Similarly, the arms 131, 132 also provide a curvature for the enclosure 148 that surrounds the trigger 150. The second end 127 of the trigger guard 125 extends from arms 131 and 132 at an angle that is approximately tangential to the arc or curvature of the arms 131 and 132. Thus, a smooth transition from the arms 131, 132 to the trigger guard 125 is being provided. It will be appreciated that the smooth transition is useful in preventing chaffing to the user's finger when the user moves the trigger finger in the enclosure 148.

As depicted, the first end 126 of the trigger guard 125 extends at a first angle from the arms 110 and 112 to a middle portion 130. The second end 127 extends from the arms 131 and 132 at a second angle to the middle portion 130. It is preferable that the trigger guard 125 provide a transition between the first and second angle so that abrupt changes in the profile of the trigger guard 125 are avoided. As depicted, middle portion 130 has a horizontal section that provides a transition between the first end 126 and the second end 127. Other profiles are possible but preferably the middle section 130 will provide a smooth transition between the first end 126 and the second end 127 so as to reduce the occurrence of an edge that might potentially damage the user's finger during operation of the firearm. When installed on the firearm, the configuration of the trigger guard 125 creates a larger enclosure around the trigger 150.

FIG. 5 a illustrates a side view of an embodiment of the trigger guard 125 of the present invention. The first side 126 of the trigger guard 125 has a hole 128 configured to mount to the arms 110 and 112 via the pin 152. The second side 127 has a hole 129 configured to mount to the arms 131 and 132 via the detent 140. As stated, the trigger guard 125 has a middle portion 130 that joins the first side 126 and the second side 127. In an exemplary embodiment, the trigger guard 125 defines an interior wall 118 that is contoured and provides a smooth interior surface.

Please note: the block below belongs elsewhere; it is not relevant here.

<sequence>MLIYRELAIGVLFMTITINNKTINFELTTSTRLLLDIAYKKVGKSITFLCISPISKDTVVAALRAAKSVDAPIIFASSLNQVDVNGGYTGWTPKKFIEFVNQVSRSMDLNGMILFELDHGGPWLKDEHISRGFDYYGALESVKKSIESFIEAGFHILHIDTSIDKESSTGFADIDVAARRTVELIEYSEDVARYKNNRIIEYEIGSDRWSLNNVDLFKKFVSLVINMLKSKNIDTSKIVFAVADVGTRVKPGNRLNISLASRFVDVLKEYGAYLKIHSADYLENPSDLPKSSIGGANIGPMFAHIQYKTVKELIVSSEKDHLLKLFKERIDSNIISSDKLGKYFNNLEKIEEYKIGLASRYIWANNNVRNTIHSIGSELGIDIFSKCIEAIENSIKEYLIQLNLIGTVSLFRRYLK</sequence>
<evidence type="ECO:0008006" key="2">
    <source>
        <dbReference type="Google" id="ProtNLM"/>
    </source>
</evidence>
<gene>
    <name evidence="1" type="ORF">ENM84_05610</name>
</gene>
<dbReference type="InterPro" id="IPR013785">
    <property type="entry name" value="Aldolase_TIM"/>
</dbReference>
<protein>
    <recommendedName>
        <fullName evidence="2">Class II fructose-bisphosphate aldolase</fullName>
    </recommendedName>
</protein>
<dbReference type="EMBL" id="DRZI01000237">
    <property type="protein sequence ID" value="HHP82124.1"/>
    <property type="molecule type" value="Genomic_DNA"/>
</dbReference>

The dimensions of the trigger guard 125 are configured so that the distance between the first hole 128 and the second hole 129 is about the same as the distance between the similar holes on the prior art trigger guard 25 (i.e., about 1.8 inches). Thus, the trigger guard 125 is configured to allow retrofitting of the trigger guard 125 to an existing firearm that currently uses the prior art trigger guard.

As depicted in FIG. 5 a, the first end 126 of the trigger guard 125 has a top edge 251 and a bottom edge 252. In an exemplary embodiment, the distance between the top edge 251 and the bottom edge 252 is about 0.34 inches. The middle portion 130 has a top edge 253 and a bottom edge 254. In an exemplary embodiment, the distance between the top edge 253 and the bottom edge 254 is about 0.1 inches. As will be appreciated by those skilled in the art, the described dimensions are merely illustrative and other shapes, configurations and dimensions of the trigger guard are possible. In an embodiment, the distance between the top edge 251 and the bottom edge 252 will be sufficient so that when the trigger guard 125 is installed, the user's finger will not rub on the arms 110 and 112. In addition, it is preferable to avoid extending the bottom edge 252 too far below the arms 110, 112 because it is desirable to allow the user's trigger finger to easily reach the trigger 150 while holding onto the grip 200 with the other fingers.